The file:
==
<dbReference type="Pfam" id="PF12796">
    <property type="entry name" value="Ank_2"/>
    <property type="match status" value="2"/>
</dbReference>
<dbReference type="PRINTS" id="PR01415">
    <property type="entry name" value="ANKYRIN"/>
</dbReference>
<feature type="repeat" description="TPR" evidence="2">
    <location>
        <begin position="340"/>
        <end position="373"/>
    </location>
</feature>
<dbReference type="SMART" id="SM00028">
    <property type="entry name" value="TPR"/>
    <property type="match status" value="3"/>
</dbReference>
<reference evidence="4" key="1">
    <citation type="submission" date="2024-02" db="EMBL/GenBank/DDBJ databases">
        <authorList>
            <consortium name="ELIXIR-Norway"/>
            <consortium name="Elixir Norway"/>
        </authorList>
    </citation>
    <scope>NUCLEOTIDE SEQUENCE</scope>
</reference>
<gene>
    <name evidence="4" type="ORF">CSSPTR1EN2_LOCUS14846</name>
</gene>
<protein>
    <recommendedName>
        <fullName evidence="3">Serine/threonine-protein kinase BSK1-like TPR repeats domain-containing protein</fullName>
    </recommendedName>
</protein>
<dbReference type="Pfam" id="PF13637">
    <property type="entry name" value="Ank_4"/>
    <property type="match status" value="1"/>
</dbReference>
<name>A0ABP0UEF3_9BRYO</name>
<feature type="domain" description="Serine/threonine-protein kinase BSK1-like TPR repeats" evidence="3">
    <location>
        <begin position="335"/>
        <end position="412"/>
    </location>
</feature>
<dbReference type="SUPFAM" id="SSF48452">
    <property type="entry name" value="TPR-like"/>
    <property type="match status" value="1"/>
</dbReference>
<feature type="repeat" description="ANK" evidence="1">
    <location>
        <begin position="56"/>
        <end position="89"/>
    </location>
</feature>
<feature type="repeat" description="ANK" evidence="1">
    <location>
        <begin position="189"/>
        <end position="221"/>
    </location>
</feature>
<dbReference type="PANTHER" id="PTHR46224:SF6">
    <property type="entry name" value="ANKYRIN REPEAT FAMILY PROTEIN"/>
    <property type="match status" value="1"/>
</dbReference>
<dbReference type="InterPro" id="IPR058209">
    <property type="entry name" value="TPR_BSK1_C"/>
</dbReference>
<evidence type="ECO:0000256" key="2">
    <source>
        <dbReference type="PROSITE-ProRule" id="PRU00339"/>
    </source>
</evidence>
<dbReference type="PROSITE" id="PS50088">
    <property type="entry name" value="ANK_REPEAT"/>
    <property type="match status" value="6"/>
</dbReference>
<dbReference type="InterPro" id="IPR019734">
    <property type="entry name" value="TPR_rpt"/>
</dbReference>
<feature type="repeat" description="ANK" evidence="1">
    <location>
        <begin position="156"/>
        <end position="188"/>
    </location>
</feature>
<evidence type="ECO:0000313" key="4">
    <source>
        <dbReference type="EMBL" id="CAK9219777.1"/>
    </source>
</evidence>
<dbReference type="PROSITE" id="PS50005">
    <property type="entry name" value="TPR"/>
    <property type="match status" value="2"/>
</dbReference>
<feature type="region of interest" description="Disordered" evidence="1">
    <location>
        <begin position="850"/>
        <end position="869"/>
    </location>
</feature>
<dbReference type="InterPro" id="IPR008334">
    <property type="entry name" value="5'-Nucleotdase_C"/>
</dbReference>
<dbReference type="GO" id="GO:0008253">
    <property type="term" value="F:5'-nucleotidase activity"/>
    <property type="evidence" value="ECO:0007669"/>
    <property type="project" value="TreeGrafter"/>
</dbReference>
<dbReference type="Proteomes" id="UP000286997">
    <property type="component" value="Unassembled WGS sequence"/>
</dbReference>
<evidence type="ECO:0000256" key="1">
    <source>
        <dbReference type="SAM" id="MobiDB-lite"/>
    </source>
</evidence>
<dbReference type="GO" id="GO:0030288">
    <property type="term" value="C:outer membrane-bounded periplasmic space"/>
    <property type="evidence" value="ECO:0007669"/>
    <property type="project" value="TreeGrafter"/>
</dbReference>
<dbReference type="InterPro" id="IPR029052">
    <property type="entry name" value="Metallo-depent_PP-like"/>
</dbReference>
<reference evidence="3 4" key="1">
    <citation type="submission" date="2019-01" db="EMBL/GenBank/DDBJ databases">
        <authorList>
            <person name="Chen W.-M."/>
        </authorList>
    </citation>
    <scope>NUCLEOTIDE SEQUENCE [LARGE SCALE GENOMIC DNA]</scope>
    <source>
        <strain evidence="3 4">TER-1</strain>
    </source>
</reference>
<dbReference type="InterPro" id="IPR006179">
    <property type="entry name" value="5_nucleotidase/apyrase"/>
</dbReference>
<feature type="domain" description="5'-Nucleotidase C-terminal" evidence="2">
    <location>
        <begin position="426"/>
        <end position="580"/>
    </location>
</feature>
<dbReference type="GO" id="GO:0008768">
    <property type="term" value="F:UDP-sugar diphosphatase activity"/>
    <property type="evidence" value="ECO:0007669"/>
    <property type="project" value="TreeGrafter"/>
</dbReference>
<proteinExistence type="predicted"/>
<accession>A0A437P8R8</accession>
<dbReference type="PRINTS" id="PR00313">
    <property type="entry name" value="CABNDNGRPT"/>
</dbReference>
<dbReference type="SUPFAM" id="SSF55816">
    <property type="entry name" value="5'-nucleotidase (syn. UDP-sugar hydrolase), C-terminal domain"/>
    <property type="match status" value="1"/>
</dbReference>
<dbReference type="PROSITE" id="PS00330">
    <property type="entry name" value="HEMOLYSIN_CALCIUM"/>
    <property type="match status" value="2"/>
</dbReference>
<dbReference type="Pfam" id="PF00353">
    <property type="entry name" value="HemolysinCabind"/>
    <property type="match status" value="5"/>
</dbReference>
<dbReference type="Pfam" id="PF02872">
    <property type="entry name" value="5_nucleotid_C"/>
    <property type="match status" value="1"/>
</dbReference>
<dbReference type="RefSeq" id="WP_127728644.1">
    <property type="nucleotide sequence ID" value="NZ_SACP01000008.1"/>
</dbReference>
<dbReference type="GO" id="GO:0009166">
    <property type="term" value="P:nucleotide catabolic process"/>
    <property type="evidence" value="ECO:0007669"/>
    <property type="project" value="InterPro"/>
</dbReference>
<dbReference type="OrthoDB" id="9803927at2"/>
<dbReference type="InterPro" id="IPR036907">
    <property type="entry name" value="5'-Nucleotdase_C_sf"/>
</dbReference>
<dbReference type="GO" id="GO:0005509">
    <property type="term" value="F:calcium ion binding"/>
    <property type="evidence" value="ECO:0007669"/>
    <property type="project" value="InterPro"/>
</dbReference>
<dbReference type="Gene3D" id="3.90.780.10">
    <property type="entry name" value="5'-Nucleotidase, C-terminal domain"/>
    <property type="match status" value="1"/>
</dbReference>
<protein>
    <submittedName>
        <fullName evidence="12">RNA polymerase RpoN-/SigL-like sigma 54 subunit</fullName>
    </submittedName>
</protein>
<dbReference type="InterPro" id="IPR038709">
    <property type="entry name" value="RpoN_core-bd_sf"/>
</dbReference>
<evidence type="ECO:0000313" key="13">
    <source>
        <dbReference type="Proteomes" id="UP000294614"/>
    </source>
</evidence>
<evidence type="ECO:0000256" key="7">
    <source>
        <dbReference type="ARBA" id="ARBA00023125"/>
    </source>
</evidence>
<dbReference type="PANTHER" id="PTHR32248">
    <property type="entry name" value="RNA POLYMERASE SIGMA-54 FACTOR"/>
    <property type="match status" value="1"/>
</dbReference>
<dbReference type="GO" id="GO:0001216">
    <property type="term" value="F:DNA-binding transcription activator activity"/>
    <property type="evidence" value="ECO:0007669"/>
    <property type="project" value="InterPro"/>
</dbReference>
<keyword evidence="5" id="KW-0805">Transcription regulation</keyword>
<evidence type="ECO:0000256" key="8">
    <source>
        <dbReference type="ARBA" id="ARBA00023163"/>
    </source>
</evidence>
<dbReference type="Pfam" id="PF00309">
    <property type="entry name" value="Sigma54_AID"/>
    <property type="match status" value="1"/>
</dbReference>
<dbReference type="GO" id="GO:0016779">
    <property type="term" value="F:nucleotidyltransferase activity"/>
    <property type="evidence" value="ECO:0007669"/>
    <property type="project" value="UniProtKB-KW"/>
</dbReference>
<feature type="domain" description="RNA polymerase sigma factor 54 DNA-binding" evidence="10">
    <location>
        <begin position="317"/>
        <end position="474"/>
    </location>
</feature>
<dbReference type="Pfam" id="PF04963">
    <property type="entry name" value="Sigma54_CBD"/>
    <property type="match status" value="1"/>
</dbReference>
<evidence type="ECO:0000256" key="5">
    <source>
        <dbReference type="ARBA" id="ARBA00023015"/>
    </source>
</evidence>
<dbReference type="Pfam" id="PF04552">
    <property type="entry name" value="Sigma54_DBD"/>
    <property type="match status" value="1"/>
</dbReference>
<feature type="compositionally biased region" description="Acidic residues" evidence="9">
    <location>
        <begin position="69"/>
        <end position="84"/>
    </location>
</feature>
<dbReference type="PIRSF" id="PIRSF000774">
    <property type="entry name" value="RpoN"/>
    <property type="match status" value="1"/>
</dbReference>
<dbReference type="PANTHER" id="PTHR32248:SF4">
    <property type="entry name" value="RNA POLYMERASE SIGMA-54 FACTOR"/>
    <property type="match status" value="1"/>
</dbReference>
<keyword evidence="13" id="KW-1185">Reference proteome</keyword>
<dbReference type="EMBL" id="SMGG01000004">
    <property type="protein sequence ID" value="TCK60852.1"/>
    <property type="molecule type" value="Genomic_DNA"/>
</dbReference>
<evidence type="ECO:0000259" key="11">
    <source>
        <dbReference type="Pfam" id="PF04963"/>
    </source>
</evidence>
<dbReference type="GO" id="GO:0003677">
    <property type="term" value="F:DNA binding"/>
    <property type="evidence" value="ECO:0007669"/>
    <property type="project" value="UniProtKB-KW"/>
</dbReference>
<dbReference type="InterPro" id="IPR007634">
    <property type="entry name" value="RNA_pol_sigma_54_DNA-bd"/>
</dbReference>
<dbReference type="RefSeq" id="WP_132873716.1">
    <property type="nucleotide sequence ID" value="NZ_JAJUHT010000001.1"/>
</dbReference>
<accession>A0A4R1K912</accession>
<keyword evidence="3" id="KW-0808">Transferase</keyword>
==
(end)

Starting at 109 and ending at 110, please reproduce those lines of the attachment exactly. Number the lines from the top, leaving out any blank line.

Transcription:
</dbReference>
<dbReference type="Proteomes" id="UP000286997">